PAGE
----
Friday, January 31, 2014

Our Religion And Our Science ...

"My religion can never be science. This is the difference between navigating the world and explaining it.” -- Ta-Nehisi Coates, The Atlantic - January 31, 2014
It’s risky to take insightful words meant for one discussion and apply them to another. I’m going to do that now, though, because when I read the lines above in an article by Ta-Nehisi Coates about different ways that African-Americans process their history, culture, and politics, it nearly broke my brain because it seemed completely applicable to a basic duality for the disability community.

What’s our duality?

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On the one hand, there are things we as people with disabilities can do, and ways that we can behave, that can help us navigate this world successfully. We can educate ourselves, master our disabilities as best we can, plan the accommodations we need so its easier on everyone else, dress well, and practice ignoring the stares and always smiling. These things will help, and not doing them usually makes life harder for us.

On the other hand, the problems we face aren’t primarily because of things we fail to do or how we act. “Putting our best foot forward” doesn't remove the fundamental barriers that confront us. They exist independently of us. The world isn’t designed for people like us, and it’s getting better only very slowly. Being polite doesn’t cause ramps to materialize. Education does’t guarantee a job or even a decent shot at one. Smiling in the face of prejudice is often impotent, or worse, complicit. People have misguided and even hostile impressions of disabled people that they’ve learned on their own, whether they’ve met lots of disabled people or not. The roots of ableism are very, very old, lodged still deep in the lizard brain.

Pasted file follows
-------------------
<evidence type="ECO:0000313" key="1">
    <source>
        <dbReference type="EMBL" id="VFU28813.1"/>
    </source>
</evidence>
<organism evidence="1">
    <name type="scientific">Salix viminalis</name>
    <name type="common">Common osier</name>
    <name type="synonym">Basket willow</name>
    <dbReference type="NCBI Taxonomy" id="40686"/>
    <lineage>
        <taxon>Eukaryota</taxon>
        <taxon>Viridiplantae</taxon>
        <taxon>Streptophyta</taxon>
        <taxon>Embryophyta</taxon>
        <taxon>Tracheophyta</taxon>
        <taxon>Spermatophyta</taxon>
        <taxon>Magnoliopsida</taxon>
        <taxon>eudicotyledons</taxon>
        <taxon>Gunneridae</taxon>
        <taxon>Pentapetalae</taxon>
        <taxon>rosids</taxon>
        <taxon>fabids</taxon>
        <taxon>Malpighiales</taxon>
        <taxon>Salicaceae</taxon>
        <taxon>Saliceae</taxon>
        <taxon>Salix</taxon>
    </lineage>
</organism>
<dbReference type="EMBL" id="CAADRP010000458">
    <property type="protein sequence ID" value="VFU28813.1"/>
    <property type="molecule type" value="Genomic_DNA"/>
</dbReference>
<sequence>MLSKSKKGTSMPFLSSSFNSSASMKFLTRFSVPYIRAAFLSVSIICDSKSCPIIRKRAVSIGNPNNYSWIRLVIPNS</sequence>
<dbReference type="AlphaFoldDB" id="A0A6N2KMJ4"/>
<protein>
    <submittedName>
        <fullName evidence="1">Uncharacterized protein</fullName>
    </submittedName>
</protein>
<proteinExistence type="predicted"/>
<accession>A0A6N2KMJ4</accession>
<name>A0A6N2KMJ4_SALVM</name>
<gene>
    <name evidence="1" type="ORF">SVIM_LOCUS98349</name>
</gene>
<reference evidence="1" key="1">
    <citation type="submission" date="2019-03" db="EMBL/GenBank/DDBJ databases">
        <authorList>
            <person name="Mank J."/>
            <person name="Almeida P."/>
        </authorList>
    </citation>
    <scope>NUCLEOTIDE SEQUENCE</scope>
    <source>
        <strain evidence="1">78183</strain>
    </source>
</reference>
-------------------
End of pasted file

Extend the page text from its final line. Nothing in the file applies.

Which is why the quote rocked me so hard. I believe two contradictory things with equal conviction:

1. Every disabled person has available to them tools and strategies for making their lives better, and we are individually responsible for locating and using those tools to the best of our ability. If we aren't sure what those tools are, or where to find them, there are a lot of us around who are willing to help each other. I believe this to be true.


2. The most significant barriers we face aren’t of our own making, and nothing that we do individually is going to shift them an inch. There is hope for change if we work together, but it won’t always be fun, it won’t be easy, and it will sometimes make people uncomfortable. But if we don’t engage and try, then the only successes we’ll see for disabled people will be the kind of anomalies and one-off lucky breaks that get featured on slow news days. And thank God for them! They remind us of what success can look like, and chip away at non-disabled peoples’ preconceptions. It’s just that there are hard realities and quantitative facts at play that individual moral fortitude alone isn't going to change. I believe this, too.

The first is about self-help, and you could say it’s our religion. It’s a faith that if we try to be the best people we can be, we will see some reward. Also like religion, we commit to it for it’s own sake, even when we can see that it makes little difference to objective reality. 

The second is the objective reality that resists attitude, pluck, and even hard work, but can be analyzed, mapped out, and understood. And if understood, changed or at least shifted with smart, thoughtful collective action.
“My religion can never bee science. This is the difference between navigating the world and explaining it.”
It has never been clearer to me that we need both in the disability community, and that we need to evaluate each effort differently, by different criteria, because they have different, though complimentary goals. It's why Centers for Independent Living do both services and advocacy.

For what it’s worth, it feels good to be able to think about it this way.

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